Taking a comprehensive approach to managing migraines, anxiety, and tremors through nutritional psychiatry, a low-carb/carnivore diet, and intermittent fasting offers a promising strategy for symptom alleviation. However, it’s crucial to remember that individual needs may vary, and it’s essential to consult with a healthcare professional or registered dietitian before making significant dietary changes.

By embracing whole, nutrient-dense foods, eliminating seed oils, and implementing intermittent fasting, you can optimize your brain health and potentially find relief from these debilitating conditions. Prioritize self-care, practice mindful eating, and seek professional guidance to ensure a safe and effective journey towards better health and well-being.

Remember, always consult with your healthcare provider before making any changes to your diet or treatment plan.


Smith R, et al. (2020). The role of nutrition in mental health: Breaking the vicious cycle of poor mental health and unhealthy diets. International Journal of Environmental Research and Public Health, 17(24), 9094. doi: 10.3390/ijerph17249094.
Paoli A, et al. (2019). Beyond weight loss: A review of the therapeutic uses of very-low-carbohydrate (ketogenic) diets. European Journal of Clinical Nutrition, 73(3), 324-333. doi: 10.1038/s41430-018-0341-9.
Patterson RE, et al. (2015). Intermittent fasting and human metabolic health. Journal of the Academy of Nutrition and Dietetics, 115(8), 1203-1212. doi: 10.1016/j.jand.2015.02.018.

Exploring the Potential Benefits of MCT Oil for Health and Wellness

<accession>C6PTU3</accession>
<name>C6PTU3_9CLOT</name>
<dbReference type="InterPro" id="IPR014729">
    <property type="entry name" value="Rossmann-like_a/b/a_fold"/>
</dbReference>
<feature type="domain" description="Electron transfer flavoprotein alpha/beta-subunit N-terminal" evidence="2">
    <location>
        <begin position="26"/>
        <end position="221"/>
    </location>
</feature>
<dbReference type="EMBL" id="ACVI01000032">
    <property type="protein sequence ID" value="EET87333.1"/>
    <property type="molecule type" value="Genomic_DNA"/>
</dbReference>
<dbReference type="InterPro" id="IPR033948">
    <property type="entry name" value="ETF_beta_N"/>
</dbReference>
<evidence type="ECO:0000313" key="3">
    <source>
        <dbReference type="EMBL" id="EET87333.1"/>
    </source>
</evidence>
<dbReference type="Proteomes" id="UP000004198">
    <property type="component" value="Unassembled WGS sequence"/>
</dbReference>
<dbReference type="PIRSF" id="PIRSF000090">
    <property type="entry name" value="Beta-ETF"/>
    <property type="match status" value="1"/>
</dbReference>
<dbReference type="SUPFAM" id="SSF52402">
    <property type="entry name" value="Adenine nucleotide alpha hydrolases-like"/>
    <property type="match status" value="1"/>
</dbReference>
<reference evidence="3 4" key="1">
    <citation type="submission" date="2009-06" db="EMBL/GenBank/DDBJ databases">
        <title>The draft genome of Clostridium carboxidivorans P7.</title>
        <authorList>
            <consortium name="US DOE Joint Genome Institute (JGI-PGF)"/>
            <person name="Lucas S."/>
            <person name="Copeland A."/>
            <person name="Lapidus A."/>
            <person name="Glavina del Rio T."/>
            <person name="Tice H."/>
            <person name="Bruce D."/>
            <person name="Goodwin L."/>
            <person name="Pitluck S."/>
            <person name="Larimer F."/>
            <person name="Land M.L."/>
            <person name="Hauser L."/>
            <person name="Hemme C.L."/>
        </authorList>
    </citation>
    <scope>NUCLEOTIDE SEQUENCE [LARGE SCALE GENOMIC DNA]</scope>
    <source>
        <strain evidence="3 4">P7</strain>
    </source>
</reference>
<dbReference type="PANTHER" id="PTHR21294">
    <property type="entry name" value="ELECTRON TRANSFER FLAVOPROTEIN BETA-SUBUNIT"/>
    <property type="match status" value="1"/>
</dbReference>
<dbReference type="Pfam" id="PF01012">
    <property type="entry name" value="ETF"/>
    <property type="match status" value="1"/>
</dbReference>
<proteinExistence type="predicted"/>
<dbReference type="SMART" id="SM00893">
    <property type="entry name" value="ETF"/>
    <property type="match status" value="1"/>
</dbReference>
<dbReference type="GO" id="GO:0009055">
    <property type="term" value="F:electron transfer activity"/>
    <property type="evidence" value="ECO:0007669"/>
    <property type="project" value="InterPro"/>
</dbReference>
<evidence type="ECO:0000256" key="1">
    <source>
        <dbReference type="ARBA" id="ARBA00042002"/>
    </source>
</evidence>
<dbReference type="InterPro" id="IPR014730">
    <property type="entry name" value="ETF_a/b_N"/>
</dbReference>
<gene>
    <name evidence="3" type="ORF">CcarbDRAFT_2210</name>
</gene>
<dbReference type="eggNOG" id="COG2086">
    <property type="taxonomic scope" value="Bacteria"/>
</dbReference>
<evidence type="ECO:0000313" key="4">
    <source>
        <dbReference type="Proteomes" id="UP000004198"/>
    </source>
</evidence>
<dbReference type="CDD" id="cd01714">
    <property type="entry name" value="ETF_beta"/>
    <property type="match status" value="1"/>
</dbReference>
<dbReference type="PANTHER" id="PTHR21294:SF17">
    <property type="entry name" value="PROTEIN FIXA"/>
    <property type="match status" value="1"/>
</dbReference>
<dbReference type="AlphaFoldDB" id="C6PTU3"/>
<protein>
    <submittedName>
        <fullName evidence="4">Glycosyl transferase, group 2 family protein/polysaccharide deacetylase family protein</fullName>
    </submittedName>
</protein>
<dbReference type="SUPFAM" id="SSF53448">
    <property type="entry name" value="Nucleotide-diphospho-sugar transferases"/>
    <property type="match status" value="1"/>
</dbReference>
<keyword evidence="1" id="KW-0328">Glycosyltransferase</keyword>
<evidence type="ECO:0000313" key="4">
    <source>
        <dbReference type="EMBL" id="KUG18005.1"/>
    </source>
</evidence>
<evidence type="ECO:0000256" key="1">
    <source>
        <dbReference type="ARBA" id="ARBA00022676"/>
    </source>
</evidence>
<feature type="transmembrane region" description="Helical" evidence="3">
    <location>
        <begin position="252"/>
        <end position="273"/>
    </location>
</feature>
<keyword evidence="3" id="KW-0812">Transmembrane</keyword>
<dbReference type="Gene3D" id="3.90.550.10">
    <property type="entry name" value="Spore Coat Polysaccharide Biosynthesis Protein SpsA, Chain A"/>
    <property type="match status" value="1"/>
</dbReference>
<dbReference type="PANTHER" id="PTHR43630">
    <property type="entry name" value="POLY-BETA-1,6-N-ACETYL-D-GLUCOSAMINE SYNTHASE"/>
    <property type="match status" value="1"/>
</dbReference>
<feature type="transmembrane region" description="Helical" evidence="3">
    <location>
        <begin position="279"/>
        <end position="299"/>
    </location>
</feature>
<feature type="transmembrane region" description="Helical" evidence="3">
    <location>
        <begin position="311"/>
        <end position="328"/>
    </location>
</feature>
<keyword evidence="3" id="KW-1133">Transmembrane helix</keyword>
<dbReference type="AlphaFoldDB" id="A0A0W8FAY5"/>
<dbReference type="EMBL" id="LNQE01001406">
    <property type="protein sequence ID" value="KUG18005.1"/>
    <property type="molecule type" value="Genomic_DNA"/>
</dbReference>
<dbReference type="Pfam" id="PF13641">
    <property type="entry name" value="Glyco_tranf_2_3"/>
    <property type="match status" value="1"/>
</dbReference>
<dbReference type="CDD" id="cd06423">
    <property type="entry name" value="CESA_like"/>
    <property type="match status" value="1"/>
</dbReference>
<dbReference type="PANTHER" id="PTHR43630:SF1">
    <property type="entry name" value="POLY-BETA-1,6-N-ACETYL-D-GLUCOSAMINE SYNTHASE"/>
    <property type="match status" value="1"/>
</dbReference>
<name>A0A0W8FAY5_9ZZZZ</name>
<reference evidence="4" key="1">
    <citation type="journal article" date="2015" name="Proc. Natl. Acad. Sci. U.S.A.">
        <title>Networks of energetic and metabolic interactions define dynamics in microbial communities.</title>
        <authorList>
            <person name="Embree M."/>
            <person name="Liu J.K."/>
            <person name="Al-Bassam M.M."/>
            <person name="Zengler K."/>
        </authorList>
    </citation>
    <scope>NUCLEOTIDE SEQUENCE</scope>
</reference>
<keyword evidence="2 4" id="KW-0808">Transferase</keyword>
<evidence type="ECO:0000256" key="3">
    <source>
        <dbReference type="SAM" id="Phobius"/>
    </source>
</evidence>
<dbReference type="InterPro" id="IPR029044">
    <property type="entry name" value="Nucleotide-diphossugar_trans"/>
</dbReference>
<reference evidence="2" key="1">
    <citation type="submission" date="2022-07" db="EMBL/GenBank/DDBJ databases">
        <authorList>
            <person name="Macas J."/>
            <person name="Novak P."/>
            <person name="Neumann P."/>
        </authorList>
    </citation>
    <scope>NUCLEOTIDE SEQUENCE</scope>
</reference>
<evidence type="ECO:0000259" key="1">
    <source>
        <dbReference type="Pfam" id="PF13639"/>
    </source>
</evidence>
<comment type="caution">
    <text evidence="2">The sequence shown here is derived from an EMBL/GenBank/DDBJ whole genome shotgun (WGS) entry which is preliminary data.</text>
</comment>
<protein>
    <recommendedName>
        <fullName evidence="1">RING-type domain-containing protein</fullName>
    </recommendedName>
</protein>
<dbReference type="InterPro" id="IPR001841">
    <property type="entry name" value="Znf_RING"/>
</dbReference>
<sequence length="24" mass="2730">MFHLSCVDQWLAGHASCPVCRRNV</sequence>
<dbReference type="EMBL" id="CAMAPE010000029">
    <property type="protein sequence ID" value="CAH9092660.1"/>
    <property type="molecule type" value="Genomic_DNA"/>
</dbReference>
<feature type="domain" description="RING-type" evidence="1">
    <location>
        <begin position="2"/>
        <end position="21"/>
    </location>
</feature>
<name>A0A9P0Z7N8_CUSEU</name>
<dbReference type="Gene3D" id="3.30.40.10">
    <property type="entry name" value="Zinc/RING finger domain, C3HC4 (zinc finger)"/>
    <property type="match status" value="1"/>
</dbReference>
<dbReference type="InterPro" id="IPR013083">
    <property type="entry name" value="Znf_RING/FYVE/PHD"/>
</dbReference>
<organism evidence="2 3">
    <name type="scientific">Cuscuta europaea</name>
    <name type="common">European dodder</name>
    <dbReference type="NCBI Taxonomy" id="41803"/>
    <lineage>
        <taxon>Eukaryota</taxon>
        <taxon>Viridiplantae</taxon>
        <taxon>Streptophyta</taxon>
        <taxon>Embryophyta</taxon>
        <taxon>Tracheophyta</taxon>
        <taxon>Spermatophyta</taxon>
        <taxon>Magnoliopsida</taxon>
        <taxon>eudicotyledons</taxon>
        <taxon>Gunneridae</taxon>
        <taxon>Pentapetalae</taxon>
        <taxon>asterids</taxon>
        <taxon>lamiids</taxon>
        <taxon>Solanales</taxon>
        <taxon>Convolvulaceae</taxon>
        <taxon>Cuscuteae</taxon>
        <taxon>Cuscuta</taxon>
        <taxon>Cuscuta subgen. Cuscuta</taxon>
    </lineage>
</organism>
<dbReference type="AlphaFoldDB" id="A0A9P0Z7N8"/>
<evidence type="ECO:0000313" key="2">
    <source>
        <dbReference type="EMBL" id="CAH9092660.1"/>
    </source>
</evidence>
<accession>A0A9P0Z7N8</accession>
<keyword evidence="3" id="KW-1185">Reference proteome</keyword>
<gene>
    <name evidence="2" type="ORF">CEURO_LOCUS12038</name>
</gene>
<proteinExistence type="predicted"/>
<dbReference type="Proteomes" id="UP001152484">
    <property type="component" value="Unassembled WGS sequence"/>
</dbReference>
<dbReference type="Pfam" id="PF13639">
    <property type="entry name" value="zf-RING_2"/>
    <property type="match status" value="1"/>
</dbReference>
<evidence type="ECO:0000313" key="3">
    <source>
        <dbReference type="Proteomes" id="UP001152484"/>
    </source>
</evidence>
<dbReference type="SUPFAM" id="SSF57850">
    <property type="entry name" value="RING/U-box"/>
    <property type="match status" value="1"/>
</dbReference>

By Stephen Fitzmeyer, MD

MCT oil, short for medium-chain triglyceride oil, has gained considerable attention in recent years for its potential health benefits. Derived from coconut or palm kernel oil, MCT oil is composed of medium-chain fatty acids that are easily absorbed and rapidly converted into energy by the body. In this article, we will explore the various benefits associated with MCT oil and its potential impact on weight management, energy levels, cognitive function, gut health, nutrient absorption, and certain medical conditions.

Weight Management:
MCT oil has been the subject of studies investigating its role in weight loss and weight management. Due to its unique properties, MCT oil can increase feelings of fullness and potentially reduce calorie intake, aiding in weight management efforts. Incorporating MCT oil into a balanced diet may provide individuals with a sustainable approach to shedding excess pounds.

Energy Boost:
One of the notable advantages of MCT oil is its ability to serve as a quick source of energy. Unlike long-chain fatty acids, which take longer to break down, MCT oil is rapidly converted into energy by the body. This characteristic makes it a favored choice for athletes and individuals engaging in high-intensity workouts, as it can provide an immediate energy boost to fuel performance.

Mental Clarity and Cognitive Function:
The consumption of MCT oil can lead to elevated levels of ketones in the body. Ketones are an alternative energy source for the brain, and they have been associated with improved mental clarity, focus, and cognitive function. This makes MCT oil particularly intriguing for individuals following ketogenic diets or seeking to enhance their mental performance.

Nutrient Absorption: